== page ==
All the studies appear to lack control groups or comparisons to validate the success and results. A more thorough experimental design would have led to reliable evidence. However, the studies presented significant strengths and contributed to enrichment of knowledge on adherent and non-adherent factors to the anti-hypertension medication among the African Americans. Notably, in the Abida et al. (2015) study, the findings ought to have been interpreted cautiously due to numerous noticeable limitations. Foremost, the study findings was not culturally responsive and could not be used to represent the broader population since it majorly focused on the low income African American women. Furthermore, the study adopted MEMS electronic monitoring devises to obtain adherence data. Despite being able to observe medication adherence, the electronic devises are not effective as they do not indicate the dose that is actually taken. Controlling high blood pressure is always associated with multifaceted challenges and as such, the better SBP control program identified in favor of more prescriptions for hypertensive patients can be traced from other factors such as heightened treatment intensity, lifestyle behaviors and medications. These factors are common among the hypertensive African Americans.
In Antoinette et al. (2009), numerous limitations are evident. First, the health care providers who took part in the study may not signify the providers, based in those Managed Care organizations and private practices. Apparently, health care providers who work with poorly served patients normally prefer a biopsychosocial approach to their medical practice, and in most instances, they are motivated by issues of social justice and health care equity and, therefore, they may show a more collaborative communication with patients. Secondly, there was no indicated specific time for medical relationship between patients and the providers. It is always recommended that for the purposes of care continuity, a documentation of patients should be maintained because patients who often have a regular care provider is more satisfied with diagnostic and interpersonal motives of their care, compared to those who do not. The cross-sectional study design used in this study makes it hard for the causal interpretation to be achieved. Despite the possibility that the level of adherence to medications by the patient is likely to affect the perception of his or her care provider communication, longitudinal studies was necessary to examine the nature of this relationship.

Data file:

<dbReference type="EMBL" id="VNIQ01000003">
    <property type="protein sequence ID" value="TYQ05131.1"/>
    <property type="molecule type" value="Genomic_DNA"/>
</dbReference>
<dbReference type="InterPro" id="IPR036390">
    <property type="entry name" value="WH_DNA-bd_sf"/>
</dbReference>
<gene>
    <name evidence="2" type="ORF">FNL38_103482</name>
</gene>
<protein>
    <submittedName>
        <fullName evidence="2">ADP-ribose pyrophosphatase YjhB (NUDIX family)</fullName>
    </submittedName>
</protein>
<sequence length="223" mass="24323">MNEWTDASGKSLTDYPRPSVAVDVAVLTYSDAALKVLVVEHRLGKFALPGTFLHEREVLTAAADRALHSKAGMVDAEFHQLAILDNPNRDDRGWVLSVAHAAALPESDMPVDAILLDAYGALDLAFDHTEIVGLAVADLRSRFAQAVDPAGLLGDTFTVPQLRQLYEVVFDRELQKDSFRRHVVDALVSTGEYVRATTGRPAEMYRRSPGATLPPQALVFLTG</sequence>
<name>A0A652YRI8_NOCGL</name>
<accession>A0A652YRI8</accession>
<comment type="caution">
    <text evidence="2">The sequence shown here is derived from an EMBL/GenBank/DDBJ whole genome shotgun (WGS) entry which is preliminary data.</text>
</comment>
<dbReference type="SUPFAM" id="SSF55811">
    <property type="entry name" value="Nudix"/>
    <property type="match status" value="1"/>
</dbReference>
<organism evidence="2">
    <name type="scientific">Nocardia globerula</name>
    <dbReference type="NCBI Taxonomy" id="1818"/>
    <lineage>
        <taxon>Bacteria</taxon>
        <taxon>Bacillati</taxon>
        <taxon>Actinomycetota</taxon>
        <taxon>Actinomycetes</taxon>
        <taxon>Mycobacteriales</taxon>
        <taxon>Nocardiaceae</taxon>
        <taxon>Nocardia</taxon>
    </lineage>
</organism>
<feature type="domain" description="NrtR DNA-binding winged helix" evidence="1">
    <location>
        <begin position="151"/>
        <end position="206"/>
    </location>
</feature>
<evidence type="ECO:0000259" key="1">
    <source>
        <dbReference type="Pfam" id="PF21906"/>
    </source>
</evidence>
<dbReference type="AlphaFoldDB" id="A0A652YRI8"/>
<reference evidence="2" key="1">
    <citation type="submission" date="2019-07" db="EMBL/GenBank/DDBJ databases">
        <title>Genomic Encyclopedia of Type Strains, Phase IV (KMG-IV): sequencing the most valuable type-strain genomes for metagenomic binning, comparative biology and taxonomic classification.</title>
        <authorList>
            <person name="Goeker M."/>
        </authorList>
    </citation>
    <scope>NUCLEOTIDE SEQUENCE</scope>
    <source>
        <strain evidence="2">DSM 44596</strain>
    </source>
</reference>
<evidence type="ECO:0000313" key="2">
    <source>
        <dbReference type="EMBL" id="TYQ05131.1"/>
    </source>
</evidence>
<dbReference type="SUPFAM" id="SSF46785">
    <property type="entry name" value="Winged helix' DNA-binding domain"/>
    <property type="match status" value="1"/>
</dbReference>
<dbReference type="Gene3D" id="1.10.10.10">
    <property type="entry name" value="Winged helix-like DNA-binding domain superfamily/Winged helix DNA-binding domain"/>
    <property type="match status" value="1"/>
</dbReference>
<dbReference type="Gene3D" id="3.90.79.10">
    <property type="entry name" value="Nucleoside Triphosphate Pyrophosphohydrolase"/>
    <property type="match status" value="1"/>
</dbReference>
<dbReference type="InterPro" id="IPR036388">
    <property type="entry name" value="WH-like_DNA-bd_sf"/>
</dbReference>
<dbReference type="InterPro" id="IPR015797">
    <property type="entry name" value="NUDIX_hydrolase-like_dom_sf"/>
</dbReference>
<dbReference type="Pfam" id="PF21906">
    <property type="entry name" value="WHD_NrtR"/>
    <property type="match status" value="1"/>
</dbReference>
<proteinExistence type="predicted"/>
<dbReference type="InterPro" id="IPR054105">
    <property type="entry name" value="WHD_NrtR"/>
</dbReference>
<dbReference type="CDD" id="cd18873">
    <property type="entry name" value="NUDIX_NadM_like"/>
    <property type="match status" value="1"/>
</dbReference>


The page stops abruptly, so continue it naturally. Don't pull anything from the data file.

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The results indicate various barriers to adherence to anti-hypertension drugs among the African Americans. An important aspect of consideration include race together with patient-provider communication (Cuffee et al., 2013). Substantially, race plays a significant role in influencing the hypertensive drug adherence among the African Americans. This is in turn affected by the racial profiling that is common place among the whites and blacks. The hypertensive African American patients recorded low levels of adherence from white providers as compared to the black providers (Cuffee, et al., 2013). This is guided by the premise that white provider’s communication did not yield an effective collaborative perspective in the context of patient-provider communication. In other words, the African American hypertensive patients tend to be withdrawal under the care of white providers as opposed to their peers. This in turn influenced their perception to the therapy together with adherence to antihypertensive medications administered to them. Ideally, racial composition had a minimal influence in the adherence to the antihypertensive medications among the African American patients. However, the racial composition influenced the communication component by altering the patient-provider communication, hence, influencing adherence. Apparently, the patient-physician relationship determines the interaction between the two, thus, playing an important role in the understanding of effective hypertensive medication (Huntley & Heady, 2013). Nonetheless, race influenced the level of relationship and collaborative approach between the primary healthcare providers and the African American hypertensive patients. In the aspect of white heath care providers, African American hypertensive patients had limited rates of dialogues and, therefore, experienced non-disclosure with respect to specific medications. Limited dialogues hindered the information sharing techniques as the African Americans failed to provide full information relating to their medical conditions. The white health care provides consequently failed to understand the conditions affecting the blacks and, hence, influenced the diagnosis of their illnesses. Moreover, the African American hypertensive patient’s preference to interpersonal communication and the provider’s characteristics interfered with the adherence to the hypertensive medication. Consequently, administration of therapy was altered as the right medications failed to be administered. Therefore, ineffective communication in relation to race contribute to lack of adherence to the antihypertensive medications among the African Americans, leading to high prevalence rates of hypertension among the racial group.